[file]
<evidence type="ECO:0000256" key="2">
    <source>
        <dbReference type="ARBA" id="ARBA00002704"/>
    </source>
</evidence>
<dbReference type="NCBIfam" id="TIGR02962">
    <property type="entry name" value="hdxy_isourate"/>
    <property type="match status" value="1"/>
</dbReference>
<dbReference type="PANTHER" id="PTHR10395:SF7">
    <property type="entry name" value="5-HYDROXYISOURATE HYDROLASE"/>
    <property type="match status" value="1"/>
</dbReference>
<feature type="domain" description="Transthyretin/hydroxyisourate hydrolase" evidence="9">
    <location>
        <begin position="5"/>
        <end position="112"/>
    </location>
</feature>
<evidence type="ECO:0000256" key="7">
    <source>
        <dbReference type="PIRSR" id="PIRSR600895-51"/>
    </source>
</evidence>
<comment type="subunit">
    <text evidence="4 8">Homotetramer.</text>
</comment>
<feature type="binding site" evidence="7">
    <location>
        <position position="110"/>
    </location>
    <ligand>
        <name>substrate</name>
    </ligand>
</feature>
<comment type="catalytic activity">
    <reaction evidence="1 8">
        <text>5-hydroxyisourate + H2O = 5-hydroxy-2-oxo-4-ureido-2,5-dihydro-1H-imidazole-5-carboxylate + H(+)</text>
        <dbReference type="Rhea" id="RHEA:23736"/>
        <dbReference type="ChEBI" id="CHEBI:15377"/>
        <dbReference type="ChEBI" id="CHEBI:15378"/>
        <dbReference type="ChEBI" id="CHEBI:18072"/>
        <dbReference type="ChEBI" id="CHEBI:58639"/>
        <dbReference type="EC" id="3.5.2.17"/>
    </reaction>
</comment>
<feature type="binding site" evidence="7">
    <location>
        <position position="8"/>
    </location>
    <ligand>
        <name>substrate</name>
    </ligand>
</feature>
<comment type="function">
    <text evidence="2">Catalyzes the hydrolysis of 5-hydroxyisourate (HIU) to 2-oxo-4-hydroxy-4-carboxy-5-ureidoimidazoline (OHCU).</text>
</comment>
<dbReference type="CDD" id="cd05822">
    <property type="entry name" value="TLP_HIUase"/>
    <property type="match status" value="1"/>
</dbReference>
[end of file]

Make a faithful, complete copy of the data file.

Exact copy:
<evidence type="ECO:0000256" key="2">
    <source>
        <dbReference type="ARBA" id="ARBA00002704"/>
    </source>
</evidence>
<dbReference type="NCBIfam" id="TIGR02962">
    <property type="entry name" value="hdxy_isourate"/>
    <property type="match status" value="1"/>
</dbReference>
<dbReference type="PANTHER" id="PTHR10395:SF7">
    <property type="entry name" value="5-HYDROXYISOURATE HYDROLASE"/>
    <property type="match status" value="1"/>
</dbReference>
<feature type="domain" description="Transthyretin/hydroxyisourate hydrolase" evidence="9">
    <location>
        <begin position="5"/>
        <end position="112"/>
    </location>
</feature>
<evidence type="ECO:0000256" key="7">
    <source>
        <dbReference type="PIRSR" id="PIRSR600895-51"/>
    </source>
</evidence>
<comment type="subunit">
    <text evidence="4 8">Homotetramer.</text>
</comment>
<feature type="binding site" evidence="7">
    <location>
        <position position="110"/>
    </location>
    <ligand>
        <name>substrate</name>
    </ligand>
</feature>
<comment type="catalytic activity">
    <reaction evidence="1 8">
        <text>5-hydroxyisourate + H2O = 5-hydroxy-2-oxo-4-ureido-2,5-dihydro-1H-imidazole-5-carboxylate + H(+)</text>
        <dbReference type="Rhea" id="RHEA:23736"/>
        <dbReference type="ChEBI" id="CHEBI:15377"/>
        <dbReference type="ChEBI" id="CHEBI:15378"/>
        <dbReference type="ChEBI" id="CHEBI:18072"/>
        <dbReference type="ChEBI" id="CHEBI:58639"/>
        <dbReference type="EC" id="3.5.2.17"/>
    </reaction>
</comment>
<feature type="binding site" evidence="7">
    <location>
        <position position="8"/>
    </location>
    <ligand>
        <name>substrate</name>
    </ligand>
</feature>
<comment type="function">
    <text evidence="2">Catalyzes the hydrolysis of 5-hydroxyisourate (HIU) to 2-oxo-4-hydroxy-4-carboxy-5-ureidoimidazoline (OHCU).</text>
</comment>
<dbReference type="CDD" id="cd05822">
    <property type="entry name" value="TLP_HIUase"/>
    <property type="match status" value="1"/>
</dbReference>